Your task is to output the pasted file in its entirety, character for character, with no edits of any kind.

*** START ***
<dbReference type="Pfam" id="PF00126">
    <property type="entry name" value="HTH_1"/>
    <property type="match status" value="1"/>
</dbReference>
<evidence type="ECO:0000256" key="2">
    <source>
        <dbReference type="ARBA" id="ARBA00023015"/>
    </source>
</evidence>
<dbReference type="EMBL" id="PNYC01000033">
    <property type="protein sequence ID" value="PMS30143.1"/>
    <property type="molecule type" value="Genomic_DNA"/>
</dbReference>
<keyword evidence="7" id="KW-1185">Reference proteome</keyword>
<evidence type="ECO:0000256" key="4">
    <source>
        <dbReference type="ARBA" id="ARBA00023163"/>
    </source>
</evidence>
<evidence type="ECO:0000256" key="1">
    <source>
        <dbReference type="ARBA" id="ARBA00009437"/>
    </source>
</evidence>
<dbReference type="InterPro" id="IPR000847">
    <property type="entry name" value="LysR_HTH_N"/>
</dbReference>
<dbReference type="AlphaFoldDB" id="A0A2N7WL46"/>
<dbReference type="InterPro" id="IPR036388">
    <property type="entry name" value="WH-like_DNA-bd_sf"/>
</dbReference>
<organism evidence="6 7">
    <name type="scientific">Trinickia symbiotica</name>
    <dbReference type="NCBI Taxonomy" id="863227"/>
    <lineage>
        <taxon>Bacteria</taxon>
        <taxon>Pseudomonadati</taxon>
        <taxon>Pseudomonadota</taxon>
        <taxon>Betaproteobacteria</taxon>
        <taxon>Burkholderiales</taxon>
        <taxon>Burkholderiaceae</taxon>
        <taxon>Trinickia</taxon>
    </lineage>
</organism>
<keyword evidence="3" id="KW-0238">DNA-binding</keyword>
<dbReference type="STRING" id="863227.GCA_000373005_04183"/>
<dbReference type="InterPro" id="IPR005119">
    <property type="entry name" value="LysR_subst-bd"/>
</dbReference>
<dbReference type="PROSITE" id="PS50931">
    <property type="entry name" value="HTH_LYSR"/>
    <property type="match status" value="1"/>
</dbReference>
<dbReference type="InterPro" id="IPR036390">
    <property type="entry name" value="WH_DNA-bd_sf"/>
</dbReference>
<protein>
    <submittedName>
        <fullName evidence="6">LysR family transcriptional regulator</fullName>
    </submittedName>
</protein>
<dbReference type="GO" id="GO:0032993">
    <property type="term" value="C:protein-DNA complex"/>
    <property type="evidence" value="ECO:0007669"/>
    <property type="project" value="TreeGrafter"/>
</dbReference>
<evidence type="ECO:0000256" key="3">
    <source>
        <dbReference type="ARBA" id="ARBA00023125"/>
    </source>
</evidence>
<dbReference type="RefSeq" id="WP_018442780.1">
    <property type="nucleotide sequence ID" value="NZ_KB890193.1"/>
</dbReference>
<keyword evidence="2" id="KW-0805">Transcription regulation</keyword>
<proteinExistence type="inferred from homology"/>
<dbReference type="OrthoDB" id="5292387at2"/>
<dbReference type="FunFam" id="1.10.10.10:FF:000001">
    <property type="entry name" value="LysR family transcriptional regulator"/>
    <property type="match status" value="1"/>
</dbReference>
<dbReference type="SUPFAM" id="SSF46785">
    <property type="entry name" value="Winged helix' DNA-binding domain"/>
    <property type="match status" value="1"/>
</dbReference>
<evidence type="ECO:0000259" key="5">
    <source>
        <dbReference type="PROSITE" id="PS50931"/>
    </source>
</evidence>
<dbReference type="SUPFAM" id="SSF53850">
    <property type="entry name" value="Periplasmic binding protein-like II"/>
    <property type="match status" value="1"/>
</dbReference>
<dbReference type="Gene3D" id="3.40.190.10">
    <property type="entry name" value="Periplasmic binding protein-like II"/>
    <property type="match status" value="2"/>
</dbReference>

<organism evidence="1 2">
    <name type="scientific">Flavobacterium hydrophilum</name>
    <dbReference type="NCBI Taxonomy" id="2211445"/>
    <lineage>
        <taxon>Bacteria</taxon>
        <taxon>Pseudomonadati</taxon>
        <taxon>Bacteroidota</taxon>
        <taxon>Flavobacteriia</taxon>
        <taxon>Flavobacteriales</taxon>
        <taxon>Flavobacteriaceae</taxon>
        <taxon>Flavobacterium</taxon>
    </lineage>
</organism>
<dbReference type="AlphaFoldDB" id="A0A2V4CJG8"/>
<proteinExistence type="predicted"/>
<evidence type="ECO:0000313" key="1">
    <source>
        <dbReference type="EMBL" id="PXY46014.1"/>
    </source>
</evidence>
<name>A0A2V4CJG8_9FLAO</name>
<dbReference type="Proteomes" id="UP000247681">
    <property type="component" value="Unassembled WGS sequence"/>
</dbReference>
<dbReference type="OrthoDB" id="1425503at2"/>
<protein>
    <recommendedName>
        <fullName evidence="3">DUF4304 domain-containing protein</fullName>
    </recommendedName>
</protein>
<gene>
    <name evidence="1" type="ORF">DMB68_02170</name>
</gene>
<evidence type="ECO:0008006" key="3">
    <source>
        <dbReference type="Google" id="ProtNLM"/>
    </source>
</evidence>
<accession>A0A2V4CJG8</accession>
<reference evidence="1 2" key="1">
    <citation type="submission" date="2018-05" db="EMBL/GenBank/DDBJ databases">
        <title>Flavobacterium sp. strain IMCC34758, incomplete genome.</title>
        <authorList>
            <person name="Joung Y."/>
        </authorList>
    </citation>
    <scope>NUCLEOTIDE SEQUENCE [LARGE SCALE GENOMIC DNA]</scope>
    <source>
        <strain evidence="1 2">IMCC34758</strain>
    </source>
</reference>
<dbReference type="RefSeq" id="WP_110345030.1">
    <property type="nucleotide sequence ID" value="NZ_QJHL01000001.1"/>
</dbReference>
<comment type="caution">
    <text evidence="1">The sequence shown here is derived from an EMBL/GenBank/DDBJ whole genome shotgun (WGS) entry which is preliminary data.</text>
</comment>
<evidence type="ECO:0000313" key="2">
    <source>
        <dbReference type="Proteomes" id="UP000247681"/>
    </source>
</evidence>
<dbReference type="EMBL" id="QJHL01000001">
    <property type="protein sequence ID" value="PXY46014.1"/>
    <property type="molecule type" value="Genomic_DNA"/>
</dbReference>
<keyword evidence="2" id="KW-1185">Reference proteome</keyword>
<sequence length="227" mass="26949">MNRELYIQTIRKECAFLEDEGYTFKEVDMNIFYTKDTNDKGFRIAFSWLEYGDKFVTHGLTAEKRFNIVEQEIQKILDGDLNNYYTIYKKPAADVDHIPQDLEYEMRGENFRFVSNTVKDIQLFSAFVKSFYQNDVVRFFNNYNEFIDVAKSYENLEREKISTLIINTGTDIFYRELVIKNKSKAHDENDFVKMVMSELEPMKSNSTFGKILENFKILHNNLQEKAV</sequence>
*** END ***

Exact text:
<dbReference type="Pfam" id="PF00126">
    <property type="entry name" value="HTH_1"/>
    <property type="match status" value="1"/>
</dbReference>
<evidence type="ECO:0000256" key="2">
    <source>
        <dbReference type="ARBA" id="ARBA00023015"/>
    </source>
</evidence>
<dbReference type="EMBL" id="PNYC01000033">
    <property type="protein sequence ID" value="PMS30143.1"/>
    <property type="molecule type" value="Genomic_DNA"/>
</dbReference>
<keyword evidence="7" id="KW-1185">Reference proteome</keyword>
<evidence type="ECO:0000256" key="4">
    <source>
        <dbReference type="ARBA" id="ARBA00023163"/>
    </source>
</evidence>
<evidence type="ECO:0000256" key="1">
    <source>
        <dbReference type="ARBA" id="ARBA00009437"/>
    </source>
</evidence>
<dbReference type="InterPro" id="IPR000847">
    <property type="entry name" value="LysR_HTH_N"/>
</dbReference>
<dbReference type="AlphaFoldDB" id="A0A2N7WL46"/>
<dbReference type="InterPro" id="IPR036388">
    <property type="entry name" value="WH-like_DNA-bd_sf"/>
</dbReference>
<organism evidence="6 7">
    <name type="scientific">Trinickia symbiotica</name>
    <dbReference type="NCBI Taxonomy" id="863227"/>
    <lineage>
        <taxon>Bacteria</taxon>
        <taxon>Pseudomonadati</taxon>
        <taxon>Pseudomonadota</taxon>
        <taxon>Betaproteobacteria</taxon>
        <taxon>Burkholderiales</taxon>
        <taxon>Burkholderiaceae</taxon>
        <taxon>Trinickia</taxon>
    </lineage>
</organism>
<keyword evidence="3" id="KW-0238">DNA-binding</keyword>
<dbReference type="STRING" id="863227.GCA_000373005_04183"/>
<dbReference type="InterPro" id="IPR005119">
    <property type="entry name" value="LysR_subst-bd"/>
</dbReference>
<dbReference type="PROSITE" id="PS50931">
    <property type="entry name" value="HTH_LYSR"/>
    <property type="match status" value="1"/>
</dbReference>
<dbReference type="InterPro" id="IPR036390">
    <property type="entry name" value="WH_DNA-bd_sf"/>
</dbReference>
<protein>
    <submittedName>
        <fullName evidence="6">LysR family transcriptional regulator</fullName>
    </submittedName>
</protein>
<dbReference type="GO" id="GO:0032993">
    <property type="term" value="C:protein-DNA complex"/>
    <property type="evidence" value="ECO:0007669"/>
    <property type="project" value="TreeGrafter"/>
</dbReference>
<evidence type="ECO:0000256" key="3">
    <source>
        <dbReference type="ARBA" id="ARBA00023125"/>
    </source>
</evidence>
<dbReference type="RefSeq" id="WP_018442780.1">
    <property type="nucleotide sequence ID" value="NZ_KB890193.1"/>
</dbReference>
<keyword evidence="2" id="KW-0805">Transcription regulation</keyword>
<proteinExistence type="inferred from homology"/>
<dbReference type="OrthoDB" id="5292387at2"/>
<dbReference type="FunFam" id="1.10.10.10:FF:000001">
    <property type="entry name" value="LysR family transcriptional regulator"/>
    <property type="match status" value="1"/>
</dbReference>
<dbReference type="SUPFAM" id="SSF46785">
    <property type="entry name" value="Winged helix' DNA-binding domain"/>
    <property type="match status" value="1"/>
</dbReference>
<evidence type="ECO:0000259" key="5">
    <source>
        <dbReference type="PROSITE" id="PS50931"/>
    </source>
</evidence>
<dbReference type="SUPFAM" id="SSF53850">
    <property type="entry name" value="Periplasmic binding protein-like II"/>
    <property type="match status" value="1"/>
</dbReference>
<dbReference type="Gene3D" id="3.40.190.10">
    <property type="entry name" value="Periplasmic binding protein-like II"/>
    <property type="match status" value="2"/>
</dbReference>

<organism evidence="1 2">
    <name type="scientific">Flavobacterium hydrophilum</name>
    <dbReference type="NCBI Taxonomy" id="2211445"/>
    <lineage>
        <taxon>Bacteria</taxon>
        <taxon>Pseudomonadati</taxon>
        <taxon>Bacteroidota</taxon>
        <taxon>Flavobacteriia</taxon>
        <taxon>Flavobacteriales</taxon>
        <taxon>Flavobacteriaceae</taxon>
        <taxon>Flavobacterium</taxon>
    </lineage>
</organism>
<dbReference type="AlphaFoldDB" id="A0A2V4CJG8"/>
<proteinExistence type="predicted"/>
<evidence type="ECO:0000313" key="1">
    <source>
        <dbReference type="EMBL" id="PXY46014.1"/>
    </source>
</evidence>
<name>A0A2V4CJG8_9FLAO</name>
<dbReference type="Proteomes" id="UP000247681">
    <property type="component" value="Unassembled WGS sequence"/>
</dbReference>
<dbReference type="OrthoDB" id="1425503at2"/>
<protein>
    <recommendedName>
        <fullName evidence="3">DUF4304 domain-containing protein</fullName>
    </recommendedName>
</protein>
<gene>
    <name evidence="1" type="ORF">DMB68_02170</name>
</gene>
<evidence type="ECO:0008006" key="3">
    <source>
        <dbReference type="Google" id="ProtNLM"/>
    </source>
</evidence>
<accession>A0A2V4CJG8</accession>
<reference evidence="1 2" key="1">
    <citation type="submission" date="2018-05" db="EMBL/GenBank/DDBJ databases">
        <title>Flavobacterium sp. strain IMCC34758, incomplete genome.</title>
        <authorList>
            <person name="Joung Y."/>
        </authorList>
    </citation>
    <scope>NUCLEOTIDE SEQUENCE [LARGE SCALE GENOMIC DNA]</scope>
    <source>
        <strain evidence="1 2">IMCC34758</strain>
    </source>
</reference>
<dbReference type="RefSeq" id="WP_110345030.1">
    <property type="nucleotide sequence ID" value="NZ_QJHL01000001.1"/>
</dbReference>
<comment type="caution">
    <text evidence="1">The sequence shown here is derived from an EMBL/GenBank/DDBJ whole genome shotgun (WGS) entry which is preliminary data.</text>
</comment>
<evidence type="ECO:0000313" key="2">
    <source>
        <dbReference type="Proteomes" id="UP000247681"/>
    </source>
</evidence>
<dbReference type="EMBL" id="QJHL01000001">
    <property type="protein sequence ID" value="PXY46014.1"/>
    <property type="molecule type" value="Genomic_DNA"/>
</dbReference>
<keyword evidence="2" id="KW-1185">Reference proteome</keyword>
<sequence length="227" mass="26949">MNRELYIQTIRKECAFLEDEGYTFKEVDMNIFYTKDTNDKGFRIAFSWLEYGDKFVTHGLTAEKRFNIVEQEIQKILDGDLNNYYTIYKKPAADVDHIPQDLEYEMRGENFRFVSNTVKDIQLFSAFVKSFYQNDVVRFFNNYNEFIDVAKSYENLEREKISTLIINTGTDIFYRELVIKNKSKAHDENDFVKMVMSELEPMKSNSTFGKILENFKILHNNLQEKAV</sequence>